Do your calculations include the cost of a replacement battery?
Do yours include the cost of a replacement transmission?
The majority of US cars have transmissions that are less reliable than the gas engine which is less reliable than the EVs battery which is less reliable than the EVs motor.
So I don't usually worry about replacement parts because every step closer to EV I go I see less repairs.
Compare my Late 90s and early 2000s Saturns with no EV ability with moderate maintenance (the 98 consumes oil randomly and has had transmission work twice in the first 100,000 miles but is still a daily driver at 130,000 miles, I had to replace the 12V battery once in it so far)
to my 2005 Prius with light maintenance (I had to replace the 12V battery in this one as well, I replaced the rear shocks for comfort, it burns oil enough that I top it off with a partial quart between 10,000 mile oil changes with 120,000 miles on the car) but will never need brake pads*, the rotors and drums will last the life of the car. I'll probably never replace the HV battery
to a Nissan Leaf (no oil changes, no engine filters, no real maintenance at all). with the leaf you might replace the battery some day for $2000 and some have already replaced the battery for free and one has paid around $6000.
Honestly you could have taken that guys Leaf with the "bad worn out battery" and given the whole car to me as is and I would have retired a Saturn and saved thousands of dollars on gas and repairs. I have a 15 mile commute each way and a 2011 or 2012 Leaf even with "severe" battery degradation would do the 35 miles a day I need to go to work, lunch, and home.
If you have a commute outside the range of the vehicle don't buy it. But for those of us that can drive the shorter distances its a fine car and will be more reliable than 90% of the ICE cars on the road.
so the progression is
ICE - less reliable
Hybrid - more reliable, lower cost per mile than ICE
EV - more reliable, lowest cost per mile (assuming you don't pay outrageous prices for electricity)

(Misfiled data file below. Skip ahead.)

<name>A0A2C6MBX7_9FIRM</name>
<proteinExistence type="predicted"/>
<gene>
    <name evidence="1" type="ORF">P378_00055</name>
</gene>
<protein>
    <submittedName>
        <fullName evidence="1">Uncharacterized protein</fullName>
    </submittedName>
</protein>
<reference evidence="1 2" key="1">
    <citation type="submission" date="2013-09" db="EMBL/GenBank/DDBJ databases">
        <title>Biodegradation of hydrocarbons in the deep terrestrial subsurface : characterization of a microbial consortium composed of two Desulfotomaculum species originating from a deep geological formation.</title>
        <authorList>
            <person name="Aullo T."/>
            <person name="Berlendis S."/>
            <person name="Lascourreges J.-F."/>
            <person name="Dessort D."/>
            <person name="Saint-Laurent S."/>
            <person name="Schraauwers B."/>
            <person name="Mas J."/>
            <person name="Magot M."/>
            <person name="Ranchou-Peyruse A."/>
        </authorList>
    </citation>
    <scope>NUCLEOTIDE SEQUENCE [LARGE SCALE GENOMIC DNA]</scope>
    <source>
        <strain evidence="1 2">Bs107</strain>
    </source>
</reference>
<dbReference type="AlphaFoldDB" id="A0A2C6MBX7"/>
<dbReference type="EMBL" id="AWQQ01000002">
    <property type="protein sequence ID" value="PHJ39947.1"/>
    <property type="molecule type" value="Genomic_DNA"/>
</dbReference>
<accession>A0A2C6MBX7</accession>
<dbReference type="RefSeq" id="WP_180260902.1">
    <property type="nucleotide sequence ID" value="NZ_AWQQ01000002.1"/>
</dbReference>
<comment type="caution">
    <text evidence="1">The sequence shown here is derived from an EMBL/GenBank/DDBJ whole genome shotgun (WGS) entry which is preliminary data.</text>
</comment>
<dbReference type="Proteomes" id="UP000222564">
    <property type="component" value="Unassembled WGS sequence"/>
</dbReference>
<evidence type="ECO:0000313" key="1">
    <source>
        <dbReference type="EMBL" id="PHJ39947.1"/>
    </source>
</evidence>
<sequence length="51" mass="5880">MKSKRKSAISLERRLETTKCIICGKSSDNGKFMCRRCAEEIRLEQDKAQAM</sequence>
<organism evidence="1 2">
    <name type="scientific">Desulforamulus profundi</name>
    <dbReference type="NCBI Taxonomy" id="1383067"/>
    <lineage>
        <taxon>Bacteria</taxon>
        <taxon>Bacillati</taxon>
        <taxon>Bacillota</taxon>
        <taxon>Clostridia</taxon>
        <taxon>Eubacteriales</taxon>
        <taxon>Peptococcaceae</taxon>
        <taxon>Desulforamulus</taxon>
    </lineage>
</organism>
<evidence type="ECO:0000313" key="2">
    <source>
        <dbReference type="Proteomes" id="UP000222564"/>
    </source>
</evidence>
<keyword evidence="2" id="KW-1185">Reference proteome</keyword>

Then of course some troll will say: Yeah, but the up front cost...
Some other troll will say you drive it because it looks odd...
and to that I say, fffft. I buy used and right now a used Leaf is cheaper than a used Prius. I don't care what they look like or how green they are. I want a car that takes less maintenance, requires less repairs/parts replacements, and costs me less per mile. I don't care what it is. Give me a Tahoe that somehow gets me down the road for $0.01 per mile and I'll drive an SUV. Give me a Cadillac with spinners and curb feelers that gets me down the road for $0.01 per mile and I'll drive it too.
I expect a Leaf to cost me half the cost per mile of a Prius which cost me half the cost per mile of the Saturn.
I'm not married to a brand, a style, or an energy source. I happen to be moving towards electricity but I'd just as quickly move back to gas if gas somehow dropped to $1 a gallon and electricity became $1 a kwh. As it is at $2 a gallon and $0.10 a kwh I'm moving towards more electric and less gas.
*Prius, Leaf, Tesla, Kia Soul EV, doesn't matter ask anyone that has an EV for 100,000 miles to measure their break pads. They'll be like new for most drivers somewhere around 70-90% pad. People with a real lead foot might run through a set of brake pads in 300,000 miles, others will never under any circumstances wear out the brake pads even at 500,000 miles. Try that on an ICE vehicle.